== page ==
Funerals are not typically very exciting. They usually consist of teary-eyed relatives gathering together and bemoaning the fate of their loved one. The antics at funeral are generally low-key, fairly depressing and in no way funny. Frank Oz simultaneously embraces and rejects these time-honoured rules of funerals with his latest film, Death at a Funeral.
Following the death of his father, Daniel (Matthew Macfayden) must gather his extended family together to honour him. His efforts are hampered by his grief-stricken mother (Jane Asher), hot-shot author brother Robert (Rupert Graves) neglecting to pay for his half of the funeral, girlfriend Jane (Keeley Hawes) constantly reminding him to put a deposit on a flat and the priest (Thomas Wheatley), who's only paid to stick around until three o'clock. Factor in the presence of the rest of Daniel's peculiar family and friends--including a small man (Peter Dinklage) with a large secret--and the funeral is quite the interesting affair.
Director Frank Oz chooses to present the events of the funeral in a straightforward manner. It's a somber event, meant to be taken seriously. This approach seemingly amplifies the wackiness. There's a certain kind of filmmaker that giggles when a funeral home mistakenly delivers the wrong casket and Oz seems to be of that breed. Blessed with a razor-sharp script from relative newcomer Dean Craig--his only other "major" work is last year's forgotten feature Caffeine--Death at a Funeral contains a vast menagerie of characters, each arriving at the service with their own host of problems. The levity given to the problems is surprisingly real. Matters of life, death, love and hate are handled with the appropriate care and attention, while more trivial manners are laughed at and cast aside.
The characters and their problems would be meaningless without the stellar cast assembled by Oz and his crew. Comprised of an almost-entirely British cast, Death at a Funeral has only a trio of actors whom audiences may easily recognize--Pride and Prejudice's Matthew Macfayden, Serenity's Alan Tudyk and The Station Agent's Peter Dinklage--and none are what most would consider big-name stars. The result is a film where characters are what registers with the audience, rather than "didn't I see that fellow on a show once?" While Macfayden and real-life wife Keeley Hawes provide the dignified rock by which the film is anchored, Alan Tudyk steals the show. Following the accidental consumption of various hallucinogenic drugs, Tudyk's character proceeds to spend the next hour in a glorious state of hyperactive, euphoric, semi-clothed disarray. Andy Nyman spends the film twitching and worrying, while Peter Vaughan is fantastic as an old curmudgeon who spits vulgarities at everyone he meets. The actors are talented enough that it's impossible to get tired of their antics and Oz is smart enough to spread the film's attention throughout the large cast, ensuring the possibility never arises.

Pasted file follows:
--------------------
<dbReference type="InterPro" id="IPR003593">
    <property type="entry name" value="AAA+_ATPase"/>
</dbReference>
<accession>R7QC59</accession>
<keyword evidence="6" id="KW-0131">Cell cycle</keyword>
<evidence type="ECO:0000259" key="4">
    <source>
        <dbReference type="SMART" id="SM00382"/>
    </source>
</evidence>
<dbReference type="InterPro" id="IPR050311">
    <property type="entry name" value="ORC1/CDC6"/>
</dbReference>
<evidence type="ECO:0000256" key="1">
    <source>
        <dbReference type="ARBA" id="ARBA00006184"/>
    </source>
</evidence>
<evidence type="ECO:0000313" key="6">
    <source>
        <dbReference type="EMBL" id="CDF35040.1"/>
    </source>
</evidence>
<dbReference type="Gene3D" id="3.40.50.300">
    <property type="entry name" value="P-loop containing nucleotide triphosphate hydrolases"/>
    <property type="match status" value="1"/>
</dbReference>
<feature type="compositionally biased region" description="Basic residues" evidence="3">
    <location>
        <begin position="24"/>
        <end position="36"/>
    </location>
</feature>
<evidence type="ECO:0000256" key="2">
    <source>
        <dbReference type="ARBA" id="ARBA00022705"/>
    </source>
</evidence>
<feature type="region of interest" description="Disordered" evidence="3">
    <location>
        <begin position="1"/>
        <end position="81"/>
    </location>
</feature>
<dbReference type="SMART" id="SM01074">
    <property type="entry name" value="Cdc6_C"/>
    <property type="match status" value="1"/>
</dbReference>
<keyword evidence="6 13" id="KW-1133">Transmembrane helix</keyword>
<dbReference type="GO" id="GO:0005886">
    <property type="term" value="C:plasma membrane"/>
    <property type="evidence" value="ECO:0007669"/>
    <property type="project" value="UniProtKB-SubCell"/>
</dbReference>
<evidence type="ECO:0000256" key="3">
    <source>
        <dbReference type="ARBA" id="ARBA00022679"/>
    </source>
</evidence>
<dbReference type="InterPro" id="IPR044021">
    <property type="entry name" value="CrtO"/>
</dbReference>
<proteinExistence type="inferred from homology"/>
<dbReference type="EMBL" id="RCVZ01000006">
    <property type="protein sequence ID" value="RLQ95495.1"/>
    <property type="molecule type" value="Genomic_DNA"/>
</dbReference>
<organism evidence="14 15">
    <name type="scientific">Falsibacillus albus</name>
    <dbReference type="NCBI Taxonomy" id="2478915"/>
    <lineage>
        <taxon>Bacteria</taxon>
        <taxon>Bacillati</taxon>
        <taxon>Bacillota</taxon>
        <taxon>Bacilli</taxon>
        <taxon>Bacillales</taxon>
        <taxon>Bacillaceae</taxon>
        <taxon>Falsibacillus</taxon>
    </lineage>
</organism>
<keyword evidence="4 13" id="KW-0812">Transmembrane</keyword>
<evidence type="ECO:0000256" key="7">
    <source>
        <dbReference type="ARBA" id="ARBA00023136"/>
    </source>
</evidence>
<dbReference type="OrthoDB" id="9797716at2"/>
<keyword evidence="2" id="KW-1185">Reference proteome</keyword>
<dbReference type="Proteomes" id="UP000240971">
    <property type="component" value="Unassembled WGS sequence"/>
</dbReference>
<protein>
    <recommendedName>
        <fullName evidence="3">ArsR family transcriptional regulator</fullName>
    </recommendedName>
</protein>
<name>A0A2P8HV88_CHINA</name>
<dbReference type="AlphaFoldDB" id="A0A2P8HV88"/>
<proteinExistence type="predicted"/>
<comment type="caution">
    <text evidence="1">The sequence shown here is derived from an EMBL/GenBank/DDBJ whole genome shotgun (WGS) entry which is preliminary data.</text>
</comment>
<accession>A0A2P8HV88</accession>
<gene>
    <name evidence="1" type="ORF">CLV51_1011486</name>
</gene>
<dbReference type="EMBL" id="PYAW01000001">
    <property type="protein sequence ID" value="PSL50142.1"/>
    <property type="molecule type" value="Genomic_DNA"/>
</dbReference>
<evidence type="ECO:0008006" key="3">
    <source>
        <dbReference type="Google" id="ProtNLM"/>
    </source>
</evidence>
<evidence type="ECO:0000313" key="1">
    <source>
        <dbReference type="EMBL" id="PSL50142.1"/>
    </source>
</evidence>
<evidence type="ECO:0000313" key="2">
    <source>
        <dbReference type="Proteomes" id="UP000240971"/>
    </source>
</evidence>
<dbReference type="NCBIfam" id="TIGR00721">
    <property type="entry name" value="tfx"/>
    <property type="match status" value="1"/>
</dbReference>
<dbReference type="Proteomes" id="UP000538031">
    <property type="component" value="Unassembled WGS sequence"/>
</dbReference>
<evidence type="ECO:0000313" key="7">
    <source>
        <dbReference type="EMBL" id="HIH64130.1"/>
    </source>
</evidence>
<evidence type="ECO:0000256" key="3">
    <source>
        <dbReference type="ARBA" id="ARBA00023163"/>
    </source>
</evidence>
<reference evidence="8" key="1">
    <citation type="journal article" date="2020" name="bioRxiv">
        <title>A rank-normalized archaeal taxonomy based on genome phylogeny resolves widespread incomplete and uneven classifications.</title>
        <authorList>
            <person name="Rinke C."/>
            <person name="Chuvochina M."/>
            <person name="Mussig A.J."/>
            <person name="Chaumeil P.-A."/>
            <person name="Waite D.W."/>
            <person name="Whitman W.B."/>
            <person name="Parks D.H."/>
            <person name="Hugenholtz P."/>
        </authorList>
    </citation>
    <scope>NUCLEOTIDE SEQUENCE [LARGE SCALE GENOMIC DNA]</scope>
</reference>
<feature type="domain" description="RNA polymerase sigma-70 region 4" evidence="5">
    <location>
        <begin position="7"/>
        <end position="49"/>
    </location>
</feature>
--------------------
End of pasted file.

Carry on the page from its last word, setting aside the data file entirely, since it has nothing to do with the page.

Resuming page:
In a period where American cinema seems to think the peak of comedy is a pair of Kazakhstanis wrestling naked in a hotel room, Death at a Funeral shows that a film can be hilarious without much nudity or swearing. For British-born, American-trained director Frank Oz, the film is the latest entry on a stellar comedic filmmaking resume that includes Little Shop of Horrors, What About Bob? and Bowfinger. Who ever thought that the guy who made his name doing the voices of Yoda and the Muppets could also make funerals something audiences want to attend? Thanks to Oz's approach, Death at a Funeral stands tall as one of the finest comedies of 2007.